Edmonton

Alberta woman unearths pieces of railway history in her backyard

Shannyn Rus was trying to plant a garden outside her home in Carbondale, about 10 kilometres north of Edmonton city limits, but kept finding old bricks buried in the dirt.

'We really weren't expecting the story that we found'

The station building that once stood on the property was destroyed in 1959 when a freight train collided with a steam-powered passenger train, killing four people. (Provincial Archives of Alberta)

Shannyn Rus has unearthed more than a few pieces of Alberta railway history in her Sturgeon County backyard.

Rus was trying to plant a backyard garden in Carbondale, about 10 kilometres north of Edmonton city limits, but kept finding old bricks buried in the dirt.

"We found one, then two ... and I thought, this is so bizarre, I keep digging up these bricks," Rus said in an interview Wednesday with CBC Radio's Edmonton AM. 

"I don't have a garden where I wanted to have one but I'm just thrilled with the Alberta history side of this.

"It becomes personal when you find something like this on your property." 

After visits to the archives, Rus learned the bricks are relics from a deadly rail crash that happened 60 years ago near where her home now stands.

The bricks are from the station agent's residence for the Carbondale Rail Station that once stood nearby. 

"We started going to the archives and digging out this story," Rus said. "We ended up finding out exactly where the station was and exactly what happened with it.

"We really weren't expecting the story that we found."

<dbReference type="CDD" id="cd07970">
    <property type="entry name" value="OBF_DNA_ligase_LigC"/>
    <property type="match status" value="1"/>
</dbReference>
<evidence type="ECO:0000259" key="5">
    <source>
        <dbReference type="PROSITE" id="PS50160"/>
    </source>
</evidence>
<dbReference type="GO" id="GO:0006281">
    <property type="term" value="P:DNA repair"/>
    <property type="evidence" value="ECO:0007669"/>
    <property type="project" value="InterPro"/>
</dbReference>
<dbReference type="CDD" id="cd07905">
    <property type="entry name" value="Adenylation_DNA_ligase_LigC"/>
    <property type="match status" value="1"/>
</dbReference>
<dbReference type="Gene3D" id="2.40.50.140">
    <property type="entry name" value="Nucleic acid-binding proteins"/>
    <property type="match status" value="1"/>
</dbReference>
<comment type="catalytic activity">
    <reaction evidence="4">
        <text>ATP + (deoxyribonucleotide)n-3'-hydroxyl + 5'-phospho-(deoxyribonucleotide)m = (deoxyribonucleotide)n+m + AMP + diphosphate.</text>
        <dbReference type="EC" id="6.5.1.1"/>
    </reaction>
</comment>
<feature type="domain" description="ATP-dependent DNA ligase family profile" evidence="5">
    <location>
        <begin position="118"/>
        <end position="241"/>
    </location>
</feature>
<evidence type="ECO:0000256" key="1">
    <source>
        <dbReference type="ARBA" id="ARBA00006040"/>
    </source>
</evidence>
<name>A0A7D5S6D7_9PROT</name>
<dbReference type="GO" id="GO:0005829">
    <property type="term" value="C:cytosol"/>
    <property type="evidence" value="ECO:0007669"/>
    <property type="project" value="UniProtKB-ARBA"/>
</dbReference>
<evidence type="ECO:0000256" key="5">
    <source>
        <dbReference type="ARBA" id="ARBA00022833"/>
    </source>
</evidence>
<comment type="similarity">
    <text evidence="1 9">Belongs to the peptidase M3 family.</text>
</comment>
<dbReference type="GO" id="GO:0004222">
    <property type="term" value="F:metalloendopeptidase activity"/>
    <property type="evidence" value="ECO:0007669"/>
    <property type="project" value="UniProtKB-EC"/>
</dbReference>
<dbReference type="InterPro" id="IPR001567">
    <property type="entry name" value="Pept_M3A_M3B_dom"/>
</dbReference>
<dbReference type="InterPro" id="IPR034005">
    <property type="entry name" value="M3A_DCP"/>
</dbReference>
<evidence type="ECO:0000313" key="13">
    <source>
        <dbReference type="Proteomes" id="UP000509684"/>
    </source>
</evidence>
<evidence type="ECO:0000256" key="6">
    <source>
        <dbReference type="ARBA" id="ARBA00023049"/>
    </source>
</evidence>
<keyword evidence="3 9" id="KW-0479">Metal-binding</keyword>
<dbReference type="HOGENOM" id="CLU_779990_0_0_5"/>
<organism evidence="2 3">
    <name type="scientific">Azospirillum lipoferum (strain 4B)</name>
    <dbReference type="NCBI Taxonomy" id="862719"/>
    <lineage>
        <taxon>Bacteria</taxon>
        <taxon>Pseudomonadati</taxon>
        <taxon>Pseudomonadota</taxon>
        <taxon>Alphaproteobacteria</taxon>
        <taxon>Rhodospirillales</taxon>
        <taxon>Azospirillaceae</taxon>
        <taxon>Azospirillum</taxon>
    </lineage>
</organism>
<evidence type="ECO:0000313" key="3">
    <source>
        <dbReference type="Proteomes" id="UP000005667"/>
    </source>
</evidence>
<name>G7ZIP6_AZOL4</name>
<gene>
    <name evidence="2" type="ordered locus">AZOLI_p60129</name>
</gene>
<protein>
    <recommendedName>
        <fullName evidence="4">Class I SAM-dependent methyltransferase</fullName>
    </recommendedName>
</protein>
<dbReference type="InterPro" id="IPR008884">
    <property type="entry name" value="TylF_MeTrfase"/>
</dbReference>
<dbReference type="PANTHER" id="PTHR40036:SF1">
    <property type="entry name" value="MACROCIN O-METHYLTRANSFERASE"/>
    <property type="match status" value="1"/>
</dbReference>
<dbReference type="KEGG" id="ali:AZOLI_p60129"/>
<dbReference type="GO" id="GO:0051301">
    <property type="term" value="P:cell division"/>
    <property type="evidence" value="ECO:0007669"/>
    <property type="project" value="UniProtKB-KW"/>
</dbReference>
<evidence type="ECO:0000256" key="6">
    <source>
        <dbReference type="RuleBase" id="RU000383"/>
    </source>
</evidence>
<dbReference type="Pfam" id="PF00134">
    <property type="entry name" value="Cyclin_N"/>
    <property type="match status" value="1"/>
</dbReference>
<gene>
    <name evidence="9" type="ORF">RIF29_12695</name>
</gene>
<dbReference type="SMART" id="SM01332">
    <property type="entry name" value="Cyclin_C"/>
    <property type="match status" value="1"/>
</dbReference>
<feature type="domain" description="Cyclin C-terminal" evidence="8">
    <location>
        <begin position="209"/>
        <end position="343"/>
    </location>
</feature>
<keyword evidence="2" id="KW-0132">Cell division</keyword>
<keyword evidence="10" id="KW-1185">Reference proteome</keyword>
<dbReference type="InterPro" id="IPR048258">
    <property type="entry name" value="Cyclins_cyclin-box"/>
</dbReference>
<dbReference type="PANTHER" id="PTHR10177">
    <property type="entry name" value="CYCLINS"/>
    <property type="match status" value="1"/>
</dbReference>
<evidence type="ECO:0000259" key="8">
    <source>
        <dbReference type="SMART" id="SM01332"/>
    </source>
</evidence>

When the trains collided, a car filled with fuel slid off the tracks, triggering an explosion. (Provincial Archives of Alberta)

Digging in

Rus pulled about 30 stamped bricks from the dirt this spring before she decided to do some research. 

After a quick Google search, she realized the insignia on the bricks was associated with Northern Alberta Railways and the old living quarters for the station agent. That led her to the Provincial Archives of Alberta. 

She made several trips to the archives building over the summer, delving deeper into their records.

"My kids and I decided that we were going to make this a bit of summer project and we were going to the archives together and see what we could find." 

Shannyn Rus unearthed about 30 stamped bricks before she decided to undertake some historical research. (Shannyn Rus)

She eventually discovered that the railway station building had been destroyed on Nov. 10, 1959, when a diesel-powered freight train exploded during a head-on collision with a steam-powered passenger train. 

"This is actually one of the few steam train and diesel train collisions," Rus said. "One of the cars was pushed off the tracks and it went sideways.

"It was filled with diesel and it spewed over the station house. And immediately, the station house was just an inferno." 

The station agent, his wife and son all died, along with a firefighter who had been travelling on the steam train.

"There was a coroner's inquest into the accident," she said. "It was described as a series of unfortunate circumstances." 

Shannyn Rus has been digging into Alberta's railway history after discovering a slew of red bricks on her property. (Shannyn Rus)

'It's Alberta history' 

Rus said the discovery has given her a newfound passion for Alberta history. Their research continues and, during their summer vacation, they took a steam train in B.C. to get a sense of what passengers once experienced.

She has also begun to connect with former Northern Alberta Railways workers.

Hearing their memories of working the rails has inspired her to preserve the bricks for posterity. 

She plans to create some sort of marker on her property, commemorating the tragedy. 

"It's not just ours, it's Alberta history," she said. "It became more than a story for us."

About the Author

Wallis Snowdon

Journalist

Wallis Snowdon is a digital journalist with CBC Edmonton. She has nearly a decade of experience reporting behind her. Originally from New Brunswick, her journalism career has taken her from Nova Scotia to Fort McMurray. Share your stories with Wallis at wallis.snowdon@cbc.ca

With files from Travis McEwan